Cultural Commentator

An American Parable of War

Cultural Commentator

An American Parable of War

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When I was a young man, full of conviction but knowing nothing of the world, I thought, in spite of myself, that I’d make my mark on things. I tried my hand at writing stories. The beginnings were bold and pregnant with intention, but I’d inevitably lose my way. I couldn’t bring myself to care about the characters; they seemed unreal to me, unsympathetic, and I would write them into narrative corners that I couldn’t find my way out of. Next I turned to painting, thinking the looser, more abstract boundaries of the medium would allow my creative spirit more leeway to wander. But the margins were muddy, and my sense of perspective was skewed. The result was a series of jumbled messes that resembled nothing, a spillage of indifference and wasted materials. It was an expensive hobby too, and not having any means to pay for my exercises in finding myself, save dwindling support from my increasingly frustrated family, I set it aside, always meaning to return to it when the opportunity arose.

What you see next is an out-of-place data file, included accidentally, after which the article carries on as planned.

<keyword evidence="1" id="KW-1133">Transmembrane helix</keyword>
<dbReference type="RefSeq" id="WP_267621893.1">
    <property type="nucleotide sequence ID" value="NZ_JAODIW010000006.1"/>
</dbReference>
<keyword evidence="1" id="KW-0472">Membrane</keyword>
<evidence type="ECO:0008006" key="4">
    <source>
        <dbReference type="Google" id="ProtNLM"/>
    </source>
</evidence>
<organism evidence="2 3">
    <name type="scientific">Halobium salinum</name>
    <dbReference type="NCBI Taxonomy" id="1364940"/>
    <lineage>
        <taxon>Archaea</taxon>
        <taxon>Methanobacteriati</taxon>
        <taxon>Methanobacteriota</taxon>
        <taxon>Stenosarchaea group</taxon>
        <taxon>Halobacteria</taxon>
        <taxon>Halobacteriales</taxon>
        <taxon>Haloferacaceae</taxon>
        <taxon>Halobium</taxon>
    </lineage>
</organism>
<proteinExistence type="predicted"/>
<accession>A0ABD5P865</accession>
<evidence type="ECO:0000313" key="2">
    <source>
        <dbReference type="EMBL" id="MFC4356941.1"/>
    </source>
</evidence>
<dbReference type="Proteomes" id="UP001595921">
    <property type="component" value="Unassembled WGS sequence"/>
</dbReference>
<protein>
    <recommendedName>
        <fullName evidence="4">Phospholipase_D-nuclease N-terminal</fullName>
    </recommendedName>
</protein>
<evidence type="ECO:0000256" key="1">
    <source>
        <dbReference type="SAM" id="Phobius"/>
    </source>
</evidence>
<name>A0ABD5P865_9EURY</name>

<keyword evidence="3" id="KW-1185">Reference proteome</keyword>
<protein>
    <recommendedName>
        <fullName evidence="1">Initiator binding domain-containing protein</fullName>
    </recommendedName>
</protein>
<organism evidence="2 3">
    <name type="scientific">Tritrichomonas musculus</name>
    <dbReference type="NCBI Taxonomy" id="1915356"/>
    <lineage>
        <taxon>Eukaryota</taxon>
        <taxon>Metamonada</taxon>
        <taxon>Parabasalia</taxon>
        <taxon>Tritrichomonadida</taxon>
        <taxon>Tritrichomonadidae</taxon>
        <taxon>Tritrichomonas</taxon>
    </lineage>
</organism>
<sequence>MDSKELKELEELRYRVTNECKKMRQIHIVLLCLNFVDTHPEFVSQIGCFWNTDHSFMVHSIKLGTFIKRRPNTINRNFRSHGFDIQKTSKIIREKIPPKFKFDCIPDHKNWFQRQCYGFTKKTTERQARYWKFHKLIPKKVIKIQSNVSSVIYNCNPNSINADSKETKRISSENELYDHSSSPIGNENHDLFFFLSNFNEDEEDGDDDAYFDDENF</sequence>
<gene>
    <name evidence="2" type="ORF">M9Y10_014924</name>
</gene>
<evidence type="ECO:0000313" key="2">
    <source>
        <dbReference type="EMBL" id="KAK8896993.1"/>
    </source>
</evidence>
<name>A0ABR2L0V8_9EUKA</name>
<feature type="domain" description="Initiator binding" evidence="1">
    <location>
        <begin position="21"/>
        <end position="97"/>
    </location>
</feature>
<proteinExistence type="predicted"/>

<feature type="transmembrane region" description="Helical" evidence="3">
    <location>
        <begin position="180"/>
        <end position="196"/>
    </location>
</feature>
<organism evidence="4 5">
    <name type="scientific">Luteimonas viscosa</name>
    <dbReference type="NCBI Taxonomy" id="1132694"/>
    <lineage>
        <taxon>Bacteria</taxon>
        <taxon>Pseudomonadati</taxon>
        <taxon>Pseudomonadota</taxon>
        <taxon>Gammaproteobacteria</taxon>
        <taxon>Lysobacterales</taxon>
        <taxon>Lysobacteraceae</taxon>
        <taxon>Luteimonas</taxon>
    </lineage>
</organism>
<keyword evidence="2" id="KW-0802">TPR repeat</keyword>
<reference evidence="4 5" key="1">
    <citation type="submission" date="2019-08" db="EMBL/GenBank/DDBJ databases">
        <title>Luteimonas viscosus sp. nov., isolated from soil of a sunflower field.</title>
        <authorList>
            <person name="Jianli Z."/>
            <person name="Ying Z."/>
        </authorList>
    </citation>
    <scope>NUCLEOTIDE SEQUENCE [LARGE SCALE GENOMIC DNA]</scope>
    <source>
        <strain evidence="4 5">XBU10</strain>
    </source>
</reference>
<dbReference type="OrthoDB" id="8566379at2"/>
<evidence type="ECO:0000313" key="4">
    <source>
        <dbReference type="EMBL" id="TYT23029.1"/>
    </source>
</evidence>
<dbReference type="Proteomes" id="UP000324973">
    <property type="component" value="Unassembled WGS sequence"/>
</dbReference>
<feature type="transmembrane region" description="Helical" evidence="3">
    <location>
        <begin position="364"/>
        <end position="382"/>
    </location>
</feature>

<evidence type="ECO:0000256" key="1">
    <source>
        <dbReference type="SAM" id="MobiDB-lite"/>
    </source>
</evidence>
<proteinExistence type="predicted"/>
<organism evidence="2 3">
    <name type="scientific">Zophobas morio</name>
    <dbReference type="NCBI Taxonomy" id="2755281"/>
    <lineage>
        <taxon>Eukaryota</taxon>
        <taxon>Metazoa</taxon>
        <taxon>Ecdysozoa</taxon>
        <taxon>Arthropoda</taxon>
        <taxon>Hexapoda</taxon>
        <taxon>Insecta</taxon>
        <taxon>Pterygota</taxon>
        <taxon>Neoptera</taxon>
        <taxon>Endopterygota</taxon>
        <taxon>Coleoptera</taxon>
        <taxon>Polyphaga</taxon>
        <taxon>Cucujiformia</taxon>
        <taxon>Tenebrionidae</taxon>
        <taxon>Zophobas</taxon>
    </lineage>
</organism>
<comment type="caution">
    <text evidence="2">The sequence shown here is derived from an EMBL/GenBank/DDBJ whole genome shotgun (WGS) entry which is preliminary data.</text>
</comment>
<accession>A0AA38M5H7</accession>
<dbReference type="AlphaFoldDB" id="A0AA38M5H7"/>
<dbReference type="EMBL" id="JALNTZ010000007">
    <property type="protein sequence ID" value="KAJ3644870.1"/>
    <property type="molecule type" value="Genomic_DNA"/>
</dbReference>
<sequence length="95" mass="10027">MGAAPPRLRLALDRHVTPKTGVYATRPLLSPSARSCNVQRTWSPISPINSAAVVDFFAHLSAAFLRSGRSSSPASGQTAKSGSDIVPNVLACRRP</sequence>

Perhaps songwriting was my calling, I thought. I bought myself a fine guitar with the last of my money, and it seemed to work at first. I would find my way into a hastily strummed verse that seemed to have merit, but the business of threading it together with something more substantive eluded me. The subject matter of the songs offended with their banality, and I soon realized I had nothing to actually say. And so I moved on to the next flight of fancy, diving whole-hearted into each endeavor as if the previous failings had never happened, a petulant youth with a short memory, and a stockpile of aimless ambition.

Now that I’m older and have seen a bit more of the world, I sometimes wonder what happened to my fleetingly abandoned fictions and the half-finished landscapes I tilted at. Do they carry on somewhere else, outside of my scope of vision? Am I still the overseer of my creation, or has creeping entropy taken its due? Do they live in chaos now that I’ve left? Do my pitiful characters still bump to and fro in exasperated pursuit of their unfinished lives?

 

@lukeoneil47